Goodrich is the math teacher for Avery Nudel, a BHS junior in Academic Choice (AC). Nudel said: “I feel that there is constant pressure on me. I am always thinking, ‘I don’t think it’s worth [going] because I need those extra credit points. I feel nervous a lot of the time because by using my passes, I am losing extra credit points.’”
The extra credit boost may result in a significant change for students with borderline grades, like a 79 or 89 percent. The points can be extremely critical, and can equate to the difference between getting a B over a C or a B over an A.
Nudel said that one of her main concerns is when female students potentially run out of passes. She believes that many female students would be uncomfortable asking to use the bathroom if they have no passes left in an emergency. The concern is that some teachers may not understand the severity of the situation.
Some BHS female students have adapted to what they believe to be a discriminatory situation. They have begun to ask for a health center pass instead of asking to go to the bathroom because teachers are not allowed to ask why a student wants to go to the health center. Unlike bathroom use, teachers also cannot restrict the use of the health center.
“It is clearly a sexist system. I feel that any teacher that enforces something like this is not giving [women] the chance to take care of themselves.”
In response to this, Goodrich said, “I sympathize with them, and they can use a health center pass and go take care of it that way if there’s something they need to take care of. But I think the positives outweigh that.”
Nudel explained, “It is clearly a sexist system. I feel that any teacher that enforces something like this is not giving [women] the chance to take care of themselves.” Nudel said that this can be tied to what she believes is an ovearching societal issue, “Looking at the bigger picture, we aren’t going to get anywhere in society in terms of helping women and helping feminism if we don’t start with the small things like this.”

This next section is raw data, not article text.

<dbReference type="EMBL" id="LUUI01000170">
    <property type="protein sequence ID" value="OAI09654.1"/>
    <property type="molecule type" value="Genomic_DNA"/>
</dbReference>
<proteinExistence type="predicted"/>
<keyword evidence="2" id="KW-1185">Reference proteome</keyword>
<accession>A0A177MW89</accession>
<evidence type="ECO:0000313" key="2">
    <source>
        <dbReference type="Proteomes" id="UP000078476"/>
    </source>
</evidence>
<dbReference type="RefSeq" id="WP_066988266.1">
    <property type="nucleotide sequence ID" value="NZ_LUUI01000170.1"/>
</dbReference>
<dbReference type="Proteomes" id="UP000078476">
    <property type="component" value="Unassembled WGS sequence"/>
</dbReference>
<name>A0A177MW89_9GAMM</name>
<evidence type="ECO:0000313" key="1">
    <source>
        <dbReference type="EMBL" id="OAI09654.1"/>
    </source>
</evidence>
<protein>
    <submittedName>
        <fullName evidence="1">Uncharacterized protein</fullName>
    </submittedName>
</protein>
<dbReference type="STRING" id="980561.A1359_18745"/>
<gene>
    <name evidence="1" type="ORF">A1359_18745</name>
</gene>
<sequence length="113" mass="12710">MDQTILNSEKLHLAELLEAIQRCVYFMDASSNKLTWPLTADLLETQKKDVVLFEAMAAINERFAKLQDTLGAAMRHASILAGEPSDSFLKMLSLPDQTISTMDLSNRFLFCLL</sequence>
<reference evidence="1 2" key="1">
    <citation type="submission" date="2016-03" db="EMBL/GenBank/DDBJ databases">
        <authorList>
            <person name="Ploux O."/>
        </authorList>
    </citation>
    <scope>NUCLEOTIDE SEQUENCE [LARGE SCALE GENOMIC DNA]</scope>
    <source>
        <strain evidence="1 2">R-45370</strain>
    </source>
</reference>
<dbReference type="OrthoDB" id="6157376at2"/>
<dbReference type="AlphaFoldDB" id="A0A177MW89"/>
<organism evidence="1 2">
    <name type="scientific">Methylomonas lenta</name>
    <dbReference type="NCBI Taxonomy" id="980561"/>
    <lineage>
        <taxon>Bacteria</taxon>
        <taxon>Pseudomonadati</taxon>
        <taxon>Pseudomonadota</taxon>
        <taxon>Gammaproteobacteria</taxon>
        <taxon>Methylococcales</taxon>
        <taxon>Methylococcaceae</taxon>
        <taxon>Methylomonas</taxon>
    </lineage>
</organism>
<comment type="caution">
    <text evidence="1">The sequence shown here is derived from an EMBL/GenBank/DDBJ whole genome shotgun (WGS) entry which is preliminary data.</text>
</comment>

The WSU at BHS is still in the process of brainstorming more bathroom pass procedures that will not make people who menstruate uncomfortable or discriminate against them. These possible ideas include a sign-in/sign-out sheet to monitor how long students are using the pass, and possibly being able to mark if a student is on their period. Nudel added that she suspects most female students would not want to share that information, but it would be a way to avoid penalizing students for using the bathroom.
Glass said that Principal Schweng was open to discussion right away. Schweng said, “I strongly believe that bathroom use should not be tied to extra credit, or to grading in any way.” Schweng shared that she has “talked to a number of students who have had to experience the choice between using the bathroom or getting extra credit toward their grade in a class. In particular, for students who are menstruating, or with any sort of medical condition, this just seems like a choice they should not have to face.” Schweng hopes to share proposals regarding this issue with teacher leaders next semester.